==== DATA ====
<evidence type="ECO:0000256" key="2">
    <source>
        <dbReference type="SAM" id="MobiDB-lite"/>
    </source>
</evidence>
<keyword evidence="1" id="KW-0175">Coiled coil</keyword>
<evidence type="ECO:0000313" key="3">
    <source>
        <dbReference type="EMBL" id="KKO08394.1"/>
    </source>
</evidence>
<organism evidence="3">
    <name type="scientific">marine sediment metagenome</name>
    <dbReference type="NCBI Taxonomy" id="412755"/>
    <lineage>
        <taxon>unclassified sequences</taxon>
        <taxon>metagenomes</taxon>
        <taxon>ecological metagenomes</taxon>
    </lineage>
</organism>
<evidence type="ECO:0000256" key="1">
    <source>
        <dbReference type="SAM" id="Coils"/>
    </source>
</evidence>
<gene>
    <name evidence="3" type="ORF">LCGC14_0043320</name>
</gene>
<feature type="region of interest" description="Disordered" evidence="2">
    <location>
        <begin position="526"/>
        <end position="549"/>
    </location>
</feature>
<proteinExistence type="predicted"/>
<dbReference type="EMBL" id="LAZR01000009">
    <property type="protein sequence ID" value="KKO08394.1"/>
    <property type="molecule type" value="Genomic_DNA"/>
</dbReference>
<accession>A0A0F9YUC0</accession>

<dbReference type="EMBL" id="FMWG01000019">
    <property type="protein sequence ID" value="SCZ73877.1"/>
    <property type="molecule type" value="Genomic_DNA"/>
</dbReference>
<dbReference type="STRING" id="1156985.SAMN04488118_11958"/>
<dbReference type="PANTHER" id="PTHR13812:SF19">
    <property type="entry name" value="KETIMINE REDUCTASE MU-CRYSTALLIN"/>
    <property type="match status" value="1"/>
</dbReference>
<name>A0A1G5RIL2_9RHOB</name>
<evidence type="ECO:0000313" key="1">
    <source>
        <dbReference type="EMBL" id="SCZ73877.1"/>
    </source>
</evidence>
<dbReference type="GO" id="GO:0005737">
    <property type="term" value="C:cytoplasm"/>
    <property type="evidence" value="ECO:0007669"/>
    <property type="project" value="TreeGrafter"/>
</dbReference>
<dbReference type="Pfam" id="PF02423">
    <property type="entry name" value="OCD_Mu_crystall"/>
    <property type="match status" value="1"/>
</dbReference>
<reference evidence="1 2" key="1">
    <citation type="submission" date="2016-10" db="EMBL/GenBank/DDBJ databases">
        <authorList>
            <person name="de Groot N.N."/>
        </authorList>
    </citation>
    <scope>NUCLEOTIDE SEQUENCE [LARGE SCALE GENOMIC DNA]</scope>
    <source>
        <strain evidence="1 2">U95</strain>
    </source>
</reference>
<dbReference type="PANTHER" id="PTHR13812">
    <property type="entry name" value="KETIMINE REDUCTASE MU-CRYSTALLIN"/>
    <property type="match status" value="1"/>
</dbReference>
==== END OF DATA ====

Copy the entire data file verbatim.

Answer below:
<evidence type="ECO:0000256" key="2">
    <source>
        <dbReference type="SAM" id="MobiDB-lite"/>
    </source>
</evidence>
<keyword evidence="1" id="KW-0175">Coiled coil</keyword>
<evidence type="ECO:0000313" key="3">
    <source>
        <dbReference type="EMBL" id="KKO08394.1"/>
    </source>
</evidence>
<organism evidence="3">
    <name type="scientific">marine sediment metagenome</name>
    <dbReference type="NCBI Taxonomy" id="412755"/>
    <lineage>
        <taxon>unclassified sequences</taxon>
        <taxon>metagenomes</taxon>
        <taxon>ecological metagenomes</taxon>
    </lineage>
</organism>
<evidence type="ECO:0000256" key="1">
    <source>
        <dbReference type="SAM" id="Coils"/>
    </source>
</evidence>
<gene>
    <name evidence="3" type="ORF">LCGC14_0043320</name>
</gene>
<feature type="region of interest" description="Disordered" evidence="2">
    <location>
        <begin position="526"/>
        <end position="549"/>
    </location>
</feature>
<proteinExistence type="predicted"/>
<dbReference type="EMBL" id="LAZR01000009">
    <property type="protein sequence ID" value="KKO08394.1"/>
    <property type="molecule type" value="Genomic_DNA"/>
</dbReference>
<accession>A0A0F9YUC0</accession>

<dbReference type="EMBL" id="FMWG01000019">
    <property type="protein sequence ID" value="SCZ73877.1"/>
    <property type="molecule type" value="Genomic_DNA"/>
</dbReference>
<dbReference type="STRING" id="1156985.SAMN04488118_11958"/>
<dbReference type="PANTHER" id="PTHR13812:SF19">
    <property type="entry name" value="KETIMINE REDUCTASE MU-CRYSTALLIN"/>
    <property type="match status" value="1"/>
</dbReference>
<name>A0A1G5RIL2_9RHOB</name>
<evidence type="ECO:0000313" key="1">
    <source>
        <dbReference type="EMBL" id="SCZ73877.1"/>
    </source>
</evidence>
<dbReference type="GO" id="GO:0005737">
    <property type="term" value="C:cytoplasm"/>
    <property type="evidence" value="ECO:0007669"/>
    <property type="project" value="TreeGrafter"/>
</dbReference>
<dbReference type="Pfam" id="PF02423">
    <property type="entry name" value="OCD_Mu_crystall"/>
    <property type="match status" value="1"/>
</dbReference>
<reference evidence="1 2" key="1">
    <citation type="submission" date="2016-10" db="EMBL/GenBank/DDBJ databases">
        <authorList>
            <person name="de Groot N.N."/>
        </authorList>
    </citation>
    <scope>NUCLEOTIDE SEQUENCE [LARGE SCALE GENOMIC DNA]</scope>
    <source>
        <strain evidence="1 2">U95</strain>
    </source>
</reference>
<dbReference type="PANTHER" id="PTHR13812">
    <property type="entry name" value="KETIMINE REDUCTASE MU-CRYSTALLIN"/>
    <property type="match status" value="1"/>
</dbReference>